If one’s conduct is not based on the exalted principles, loving for the sake of God, disliking for the sake of God, judging for the sake of God, dispute and discord will result.

In short, if one’s conduct is not based on the exalted principles, loving for the sake of God, disliking for the sake of God, judging for the sake of God, dispute and discord will result. If one does not take due account of these principles, attempts to do justice will result in injustice.

An event which should provide a lesson:

Imam ‘Ali, may God be pleased with him, once threw an unbeliever to the ground. Just as he drew his sword to kill him, the unbeliever spat at him. ‘Ali released the man without killing him. The unbeliever asked: ‘Why did you not kill me?’ ‘Ali answered: ‘I was going to kill you for the sake of God. But when you spat at me, I became angered and the purity of my intention was clouded by the inclinations of my soul. It is for this reason that I did not kill you.’ The unbeliever replied: ‘I spat at you so that you would become angered and kill me instantly. If your religion is so pure and disinterested, then it must be truth.’

An incident worthy of notice:

When once a judge showed signs of anger while cutting off the hand of a thief, the just ruler who happened to observe him dismissed him from office. For, if he had cut off the thief’s hand in the name of the Sacred Divine Law, he would have felt pity for the man and cut it off without showing either mercy or anger. Since the inclinations of his soul had some share in his deed, he was unable to perform the execution with justice.

A regrettable social condition and a perilous disease paralyzing the life of society, fit to be wept over by the heart of Islam:

It is a requirement of harmonious social life, recognized and practiced by even the most primitive peoples, that internal enmities should be forgotten and abandoned when foreign enemies appear and attack. What then ails those who claim to be serving the Muslim community that, at a time when countless enemies are ever ready to attack, one after the other, they, by failing to forget petty hostilities, prepare the ground for the assaults of enemies? This is a corruption, a kind of barbarity and treachery committed against the community of Islam.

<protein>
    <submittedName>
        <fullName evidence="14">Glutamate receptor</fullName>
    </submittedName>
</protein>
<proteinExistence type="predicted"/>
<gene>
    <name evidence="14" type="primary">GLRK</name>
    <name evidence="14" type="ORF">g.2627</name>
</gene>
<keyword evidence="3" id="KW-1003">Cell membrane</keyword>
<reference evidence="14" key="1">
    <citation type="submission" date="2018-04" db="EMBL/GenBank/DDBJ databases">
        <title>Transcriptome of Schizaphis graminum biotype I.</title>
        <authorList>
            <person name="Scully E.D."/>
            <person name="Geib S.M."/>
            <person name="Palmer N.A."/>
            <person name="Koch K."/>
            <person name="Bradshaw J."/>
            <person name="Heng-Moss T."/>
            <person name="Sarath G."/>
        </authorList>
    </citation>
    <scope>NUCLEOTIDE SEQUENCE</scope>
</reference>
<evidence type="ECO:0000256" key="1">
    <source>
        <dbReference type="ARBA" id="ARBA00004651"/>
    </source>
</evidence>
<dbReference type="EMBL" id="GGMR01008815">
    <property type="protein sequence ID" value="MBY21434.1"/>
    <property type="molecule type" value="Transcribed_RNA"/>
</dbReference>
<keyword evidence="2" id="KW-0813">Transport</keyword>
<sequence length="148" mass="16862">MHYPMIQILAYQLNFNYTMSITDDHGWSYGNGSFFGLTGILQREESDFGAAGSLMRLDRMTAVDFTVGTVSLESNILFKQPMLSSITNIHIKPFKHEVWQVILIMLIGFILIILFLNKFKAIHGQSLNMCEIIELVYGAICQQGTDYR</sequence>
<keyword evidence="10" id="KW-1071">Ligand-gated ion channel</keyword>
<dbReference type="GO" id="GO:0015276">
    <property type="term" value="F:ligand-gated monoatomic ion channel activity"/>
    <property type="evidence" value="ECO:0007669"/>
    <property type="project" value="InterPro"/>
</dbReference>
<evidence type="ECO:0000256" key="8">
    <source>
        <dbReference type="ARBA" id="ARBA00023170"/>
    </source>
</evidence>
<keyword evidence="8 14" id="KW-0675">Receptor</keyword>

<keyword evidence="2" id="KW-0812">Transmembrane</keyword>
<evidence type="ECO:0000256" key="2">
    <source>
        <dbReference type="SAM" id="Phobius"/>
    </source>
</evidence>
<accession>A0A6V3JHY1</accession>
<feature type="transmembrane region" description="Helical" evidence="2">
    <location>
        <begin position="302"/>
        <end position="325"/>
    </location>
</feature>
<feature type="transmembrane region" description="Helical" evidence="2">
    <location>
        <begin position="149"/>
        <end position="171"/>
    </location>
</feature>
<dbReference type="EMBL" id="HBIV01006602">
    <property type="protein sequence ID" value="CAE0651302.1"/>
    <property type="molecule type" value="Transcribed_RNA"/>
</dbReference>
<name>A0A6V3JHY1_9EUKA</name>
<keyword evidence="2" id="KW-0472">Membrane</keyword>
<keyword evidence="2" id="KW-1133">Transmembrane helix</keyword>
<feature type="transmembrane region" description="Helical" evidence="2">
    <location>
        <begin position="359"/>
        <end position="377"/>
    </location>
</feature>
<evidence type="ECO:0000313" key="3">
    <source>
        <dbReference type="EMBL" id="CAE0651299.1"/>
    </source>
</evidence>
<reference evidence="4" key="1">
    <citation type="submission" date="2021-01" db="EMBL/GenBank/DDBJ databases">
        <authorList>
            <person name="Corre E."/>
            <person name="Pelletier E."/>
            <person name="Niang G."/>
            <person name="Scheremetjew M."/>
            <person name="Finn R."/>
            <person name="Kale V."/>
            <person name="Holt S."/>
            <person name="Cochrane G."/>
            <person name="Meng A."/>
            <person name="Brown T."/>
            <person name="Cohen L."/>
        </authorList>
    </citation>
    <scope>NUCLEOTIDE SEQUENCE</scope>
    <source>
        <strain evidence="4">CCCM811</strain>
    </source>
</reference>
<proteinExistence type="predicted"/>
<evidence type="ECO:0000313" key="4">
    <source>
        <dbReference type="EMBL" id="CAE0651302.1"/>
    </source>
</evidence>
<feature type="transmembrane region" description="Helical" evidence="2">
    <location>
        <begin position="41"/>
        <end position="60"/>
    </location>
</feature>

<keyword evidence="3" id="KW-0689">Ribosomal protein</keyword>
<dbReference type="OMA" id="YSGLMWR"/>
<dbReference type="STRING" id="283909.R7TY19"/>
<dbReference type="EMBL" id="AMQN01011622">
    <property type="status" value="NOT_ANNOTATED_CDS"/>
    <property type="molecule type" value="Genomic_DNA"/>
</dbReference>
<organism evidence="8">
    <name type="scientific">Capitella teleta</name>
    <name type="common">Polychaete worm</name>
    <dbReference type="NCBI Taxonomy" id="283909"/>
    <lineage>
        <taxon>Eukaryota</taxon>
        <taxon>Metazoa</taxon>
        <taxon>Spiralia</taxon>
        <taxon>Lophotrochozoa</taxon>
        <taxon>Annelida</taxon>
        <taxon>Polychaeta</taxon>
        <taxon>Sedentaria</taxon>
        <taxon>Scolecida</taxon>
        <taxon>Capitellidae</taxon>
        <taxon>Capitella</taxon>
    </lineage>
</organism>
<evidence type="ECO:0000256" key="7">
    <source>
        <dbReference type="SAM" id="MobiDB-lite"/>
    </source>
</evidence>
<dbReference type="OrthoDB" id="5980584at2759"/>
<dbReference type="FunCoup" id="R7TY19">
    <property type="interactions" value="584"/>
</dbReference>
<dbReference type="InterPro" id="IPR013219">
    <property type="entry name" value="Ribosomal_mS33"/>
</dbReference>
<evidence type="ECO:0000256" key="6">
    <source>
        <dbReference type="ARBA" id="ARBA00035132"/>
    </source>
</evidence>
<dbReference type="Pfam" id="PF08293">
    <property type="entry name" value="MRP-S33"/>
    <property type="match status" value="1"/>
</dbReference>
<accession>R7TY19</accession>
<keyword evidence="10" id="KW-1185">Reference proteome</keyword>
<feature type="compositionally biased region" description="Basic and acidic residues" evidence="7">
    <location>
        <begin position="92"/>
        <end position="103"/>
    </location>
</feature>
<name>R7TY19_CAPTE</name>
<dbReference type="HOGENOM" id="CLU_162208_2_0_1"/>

A story with an important lesson:

The Hasanan, a tribe of Bedouin, had two clans that were at war with each other. Although more than fifty had been killed on each side, whenever another tribe such as the Sibkan or Haydaran appeared against them, these two hostile clans would forget their enmity and fight together, shoulder to shoulder, until they repelled the attacking tribe, without recalling their internal animosities.


O people of faith! Do you not know how many ‘tribes’ and enemies are ready to attack the ‘tribe’ of believers?

O people of faith! Do you not know how many ‘tribes’ and enemies are ready to attack the ‘tribe’ of believers? There are more than a hundred, like a series of concentric circles. When the believers should be taking up defensive positions, each supporting the other and giving him a helping hand, is it at all fitting for people of faith that, by insisting on biased partisanship and hostile rancour, they facilitate the assault of the enemy and open the gates for them to penetrate the fold of Islam? There are as many as seventy circles of hostile forces, ranging from the misguided, the atheists and the people of false belief, to the vicissitudes of worldly life, each meaning you harm, and regarding you with anger and hatred. Your firm weapon, shield and citadel is Islamic brotherhood. So be aware of how far it contradicts conscience and the interests of brotherhood to shake this citadel of brotherhood on account of petty enmities and other pretexts, and come to your senses!

It is reported in some Prophetic traditions that extremely harmful and terrible persons such as Sufyan and the Dajjal will come to lead the heretics and hypocrites at the end of time and exploit the worldly ambitions and dissensions among the Muslims and mankind, so that, with only a small force, they will reduce humanity to anarchy and the vast world of Islam to slavery.

O people of faith! If you do not desire to fall into slavery and humiliation, come to your senses and take refuge against oppressors who would exploit your differences, in the citadel of the believers are naught else than brothers. Otherwise, you will be able neither to preserve your lives nor to defend your rights. It is evident that if two champions are fighting with each other, even a child can beat them. If two mountains are balanced in the scales, even a small stone can disturb their equilibrium, causing one to rise, and the other to fall. Thus, people of faith, your strength will be reduced to nothing as a result of your passions and hostile partisanship, so that you can be defeated by the slightest forces. If you have any commitment to a collective life of social harmony and solidarity, then make the exalted principle of The believers are together like a well-founded building, one part of which supports the other2 your guiding principle in life! Then you will be delivered from humiliation in this world and wretchedness in the other.


Spiritual life and correctness of worship are spoilt by enmity and rancor

Spiritual life and correctness of worship are spoilt by enmity and rancor, because the purity of intention that is the means of salvation is spoilt. For biased partisan wishes for superiority over his enemy in the good deeds he performs and becomes unable to act purely for the sake of God. Also he prefers, in his judgment and dealings, the one who takes his side, so he cannot be just. Thus the purity of intention and justice that are the basis of all good deeds are lost because of enmity.

This aspect could be elaborated further, but we keep it short here in order to reserve space for other matters.


1. Bukhari, ‘Adab,’ 57; Muslim, ‘Birr,’ 23; Abu Dawud, ‘Adab,’ 47.

2. Bukhari, ‘Salat,’ 88; Muslim, ‘Birr,’ 65; Tirmidhi, ‘Birr,’ 18.


This article has been adapted from Risale- i Nur Collection.